as obvious is that a
<TXLifeRequest> does not necessarily have
to be a request for information. Instead, it can represent a
simple transmittal of information, such as the status of an application
<TXLifeNotify>, which you
might assume is correct for this purpose, is actually a seldom-used
construct for notifying a requester that some information is ready pending
The immediate children of the secondary header are a set of header-like elements that describe the transaction itself. Listing 2 provides one example.
Listing 2. Listing 2. A skeletal TXLife transaction
<?xml version="1.0" encoding="UTF-8"?> <TXLife Version="2.25.00" xmlns:xsi="http://www.w3.org/2001/XMLSchema-instance" xmlns="http://ACORD.org/Standards/Life/2"> <TXLifeRequest> <TransRefGUID>C396EEB0-171B-11D4-AB93-009027E539F</TransRefGUID> <TransType tc="103">New Business Submission</TransType> <TransExeDate>2003-09-11</TransExeDate> <TransExeTime>10:48:40</TransExeTime> <OLifE> </OLifE> </TXLifeRequest> </TXLife>
TransRefGUID is a GUID used to uniquely
identify the request. This element is also used as a correlation ID on a
TXLifeResponse message. Although
this example uses a standard GUID format in this field, the standard does
not impose this. As a result, some implementations generate a more natural
key based on certain critical data elements in the message.
TransType is the transaction type of the
message. You may have noticed that the TXLife schema is a single XSD
without any message-specific data elements. For instance, there is no
NewBusinessRequestMessage element type definition. Instead,
the recipient determines the type of message being received from the
tc attribute of the
TransType element in the header. After the
recipient knows the
TransType, he or she can
make assumptions about how to interpret the business data contained in the
Commonly used example
- 121. General requirements order request
- 103. New business submission
- 1125. Case status notification transmittal
- 1206. Commission statement transmittal
The ACORD Public TXLife Standards documentation provides basic details for
each transaction type in the standard. These details include the general
purpose of the message along with the expected content of an XML instance
document with the specified
It is important to note that currently ACORD does not publish transaction-specific sub-schemas. The TXLife schema provides an expansive dictionary of data types that you can use in a given message. Within the schema, most elements are optional. The standards documentation provides basic guidance on which fields and data aggregates become required in the context of a specific transaction type.
Represent business data objects with OLifE
<OLifE> element within the
second-level header (for example,
TXLifeRequest) is the container for the
business data in the message. Look at the ACORD Life Standards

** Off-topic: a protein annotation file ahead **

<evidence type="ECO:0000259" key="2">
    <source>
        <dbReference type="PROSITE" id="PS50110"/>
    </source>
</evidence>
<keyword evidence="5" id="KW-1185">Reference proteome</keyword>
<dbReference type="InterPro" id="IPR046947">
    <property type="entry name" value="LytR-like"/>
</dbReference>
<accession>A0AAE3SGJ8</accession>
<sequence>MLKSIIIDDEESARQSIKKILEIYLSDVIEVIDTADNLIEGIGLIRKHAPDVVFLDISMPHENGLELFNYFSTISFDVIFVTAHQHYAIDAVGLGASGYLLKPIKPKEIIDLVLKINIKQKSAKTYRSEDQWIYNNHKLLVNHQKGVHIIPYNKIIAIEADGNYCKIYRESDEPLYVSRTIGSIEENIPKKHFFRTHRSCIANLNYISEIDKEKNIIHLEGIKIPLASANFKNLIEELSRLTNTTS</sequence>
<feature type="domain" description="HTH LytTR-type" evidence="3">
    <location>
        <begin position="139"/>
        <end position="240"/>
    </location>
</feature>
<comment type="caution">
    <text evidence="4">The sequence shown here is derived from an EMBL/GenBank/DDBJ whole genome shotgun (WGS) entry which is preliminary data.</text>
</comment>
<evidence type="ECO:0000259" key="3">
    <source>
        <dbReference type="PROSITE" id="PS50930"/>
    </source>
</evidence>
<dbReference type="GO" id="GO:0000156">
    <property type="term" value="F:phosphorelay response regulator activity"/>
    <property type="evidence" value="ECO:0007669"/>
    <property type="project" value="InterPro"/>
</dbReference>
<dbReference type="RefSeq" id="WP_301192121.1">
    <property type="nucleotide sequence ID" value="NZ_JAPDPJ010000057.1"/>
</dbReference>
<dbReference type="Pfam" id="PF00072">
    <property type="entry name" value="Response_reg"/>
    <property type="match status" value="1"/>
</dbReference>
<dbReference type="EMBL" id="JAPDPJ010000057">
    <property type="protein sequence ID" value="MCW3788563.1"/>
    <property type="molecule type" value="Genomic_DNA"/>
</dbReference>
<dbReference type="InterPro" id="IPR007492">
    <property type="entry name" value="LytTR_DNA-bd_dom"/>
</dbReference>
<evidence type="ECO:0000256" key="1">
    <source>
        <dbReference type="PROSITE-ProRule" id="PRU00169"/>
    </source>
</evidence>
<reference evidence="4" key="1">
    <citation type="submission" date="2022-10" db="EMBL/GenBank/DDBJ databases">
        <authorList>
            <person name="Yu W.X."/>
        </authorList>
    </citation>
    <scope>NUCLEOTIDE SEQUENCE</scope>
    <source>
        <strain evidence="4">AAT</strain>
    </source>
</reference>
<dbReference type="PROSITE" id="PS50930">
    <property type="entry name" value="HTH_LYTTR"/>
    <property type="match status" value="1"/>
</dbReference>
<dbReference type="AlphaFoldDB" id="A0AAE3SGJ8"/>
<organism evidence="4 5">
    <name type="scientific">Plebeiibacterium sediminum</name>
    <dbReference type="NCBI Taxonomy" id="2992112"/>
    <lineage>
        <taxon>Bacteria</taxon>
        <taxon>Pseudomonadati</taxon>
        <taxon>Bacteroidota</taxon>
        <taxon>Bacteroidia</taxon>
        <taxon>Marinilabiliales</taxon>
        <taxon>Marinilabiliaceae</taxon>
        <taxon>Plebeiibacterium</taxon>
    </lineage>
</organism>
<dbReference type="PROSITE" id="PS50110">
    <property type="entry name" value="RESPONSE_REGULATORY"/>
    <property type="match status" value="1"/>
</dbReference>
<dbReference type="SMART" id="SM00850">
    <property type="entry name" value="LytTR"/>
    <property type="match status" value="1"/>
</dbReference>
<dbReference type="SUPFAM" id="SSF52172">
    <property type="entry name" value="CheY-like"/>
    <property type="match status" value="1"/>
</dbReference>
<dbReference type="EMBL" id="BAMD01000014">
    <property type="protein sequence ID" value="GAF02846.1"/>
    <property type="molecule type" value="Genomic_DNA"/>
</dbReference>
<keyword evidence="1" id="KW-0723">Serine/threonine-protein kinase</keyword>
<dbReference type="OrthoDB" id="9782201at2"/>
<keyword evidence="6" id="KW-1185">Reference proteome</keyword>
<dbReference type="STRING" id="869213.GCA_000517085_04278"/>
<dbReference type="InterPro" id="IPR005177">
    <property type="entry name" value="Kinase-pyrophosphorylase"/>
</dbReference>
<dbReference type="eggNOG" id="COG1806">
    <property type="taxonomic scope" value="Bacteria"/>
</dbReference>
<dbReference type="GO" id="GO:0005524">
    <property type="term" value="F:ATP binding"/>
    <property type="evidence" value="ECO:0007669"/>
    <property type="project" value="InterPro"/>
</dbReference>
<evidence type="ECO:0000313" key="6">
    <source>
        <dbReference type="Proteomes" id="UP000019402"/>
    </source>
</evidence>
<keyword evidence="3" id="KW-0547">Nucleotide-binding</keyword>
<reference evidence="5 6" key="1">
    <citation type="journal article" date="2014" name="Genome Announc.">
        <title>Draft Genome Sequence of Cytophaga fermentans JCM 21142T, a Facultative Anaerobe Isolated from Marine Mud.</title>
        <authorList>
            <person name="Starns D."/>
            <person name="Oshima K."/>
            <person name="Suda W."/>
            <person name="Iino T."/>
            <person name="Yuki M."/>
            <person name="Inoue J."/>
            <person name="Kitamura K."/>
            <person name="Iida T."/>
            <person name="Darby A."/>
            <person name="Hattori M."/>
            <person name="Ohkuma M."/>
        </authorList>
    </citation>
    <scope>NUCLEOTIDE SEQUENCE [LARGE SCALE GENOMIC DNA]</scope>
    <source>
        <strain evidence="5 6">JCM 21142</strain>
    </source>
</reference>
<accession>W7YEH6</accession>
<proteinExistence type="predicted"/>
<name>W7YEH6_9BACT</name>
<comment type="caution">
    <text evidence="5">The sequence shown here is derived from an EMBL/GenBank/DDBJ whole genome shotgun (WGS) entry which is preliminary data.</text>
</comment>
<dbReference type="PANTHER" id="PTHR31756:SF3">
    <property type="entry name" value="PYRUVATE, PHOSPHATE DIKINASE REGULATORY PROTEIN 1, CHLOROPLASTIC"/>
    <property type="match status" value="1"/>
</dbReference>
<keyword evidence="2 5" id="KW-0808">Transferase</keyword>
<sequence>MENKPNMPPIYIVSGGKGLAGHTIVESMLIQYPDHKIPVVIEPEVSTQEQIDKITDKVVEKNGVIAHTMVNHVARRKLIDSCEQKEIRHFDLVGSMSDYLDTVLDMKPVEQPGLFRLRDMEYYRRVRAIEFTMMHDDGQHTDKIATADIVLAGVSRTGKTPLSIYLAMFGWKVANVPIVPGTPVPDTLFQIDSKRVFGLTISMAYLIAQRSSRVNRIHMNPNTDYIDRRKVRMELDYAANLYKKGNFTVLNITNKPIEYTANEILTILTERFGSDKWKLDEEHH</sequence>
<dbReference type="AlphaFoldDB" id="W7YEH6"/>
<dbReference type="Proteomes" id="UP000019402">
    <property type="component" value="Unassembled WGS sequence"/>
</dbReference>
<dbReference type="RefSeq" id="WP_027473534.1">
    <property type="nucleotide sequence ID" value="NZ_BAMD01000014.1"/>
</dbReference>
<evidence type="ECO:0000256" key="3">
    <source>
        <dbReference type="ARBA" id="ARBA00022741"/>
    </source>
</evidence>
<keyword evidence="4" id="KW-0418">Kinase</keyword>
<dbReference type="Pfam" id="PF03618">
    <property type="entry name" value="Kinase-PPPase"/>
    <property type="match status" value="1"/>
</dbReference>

Object Reference Model. In this PDF, you will see all of the children of
<OLifE> element. In the ACORD
vernacular, these children are called top-level objects. They
invariably represent the principal actors or subjects of the TXLife
Listing 3 offers an example of a complete TXLife message with an OLifE message body.
Listing 3. Listing 3. Complete TXLife message with OLifE
<TXLife Version="2.25.00"> <TXLifeRequest PrimaryObjectID="Policy_1"> <TransRefGUID>706D67C1-CC4D-11CF-91FB444554540000</TransRefGUID> <TransType tc="502">Holding Change</TransType> <TransExeDate>2006-11-19</TransExeDate> <TransExeTime>13:15:33-07:00</TransExeTime> <ChangeSubType> <ChangeTC tc="9">Change Participant</ChangeTC> </ChangeSubType> <OLifE> <Holding id="Policy_1"> <HoldingTypeCode tc="2">Policy</HoldingTypeCode> <Policy> <PolNumber>1234567</PolNumber> <LineOfBusiness tc="2">Annuity</LineOfBusiness> <Annuity> </Annuity> </Policy> </Holding> <Party id="Beneficiary_1"> <PartyTypeCode tc="2">Organization</PartyTypeCode> <FullName>The Smith Trust</FullName> <Organization> <OrgForm tc="16">Trust</OrgForm> <DBA>The Smith Trust</DBA> </Organization> </Party> <Relation id="Relation_1" OriginatingObjectID="Policy_1" RelatedObjectID="Beneficiary_1"> <OriginatingObjectType tc="4">Holding</OriginatingObjectType> <RelatedObjectType tc="6">Party</RelatedObjectType> <RelationRoleCode tc="34">Primary Beneficiary</RelationRoleCode> <BeneficiaryDesignation tc="1">Named</BeneficiaryDesignation> </Relation> </OLifE> </TXLifeRequest> </TXLife>
In this message, the primary beneficiary is being added or changed on a
policy. There are two top-level objects: the
<Holding> and the
<Party>. Coincidentally, these are the
two most heavily used top-level objects in the ACORD model. Other
top-level objects that you are likely to encounter include
<Holding> represents any type of
financial holding. Most often, it will be a policy, but it can also be an
investment, loan, or mortgage. A
represents a person or organization.
In this example, the
an insurance policy. You can determine that this is a policy by the
presence of the
<Policy> child aggregate
as well as through the value of the
<HoldingTypeCode>. Similarly, you can see
<Party> is in fact an
organization, given the value of the
<PartyTypeCode> and the presence of the
<Organization> tag. This is a common
design pattern throughout TXLife. Inheritance relationships are most often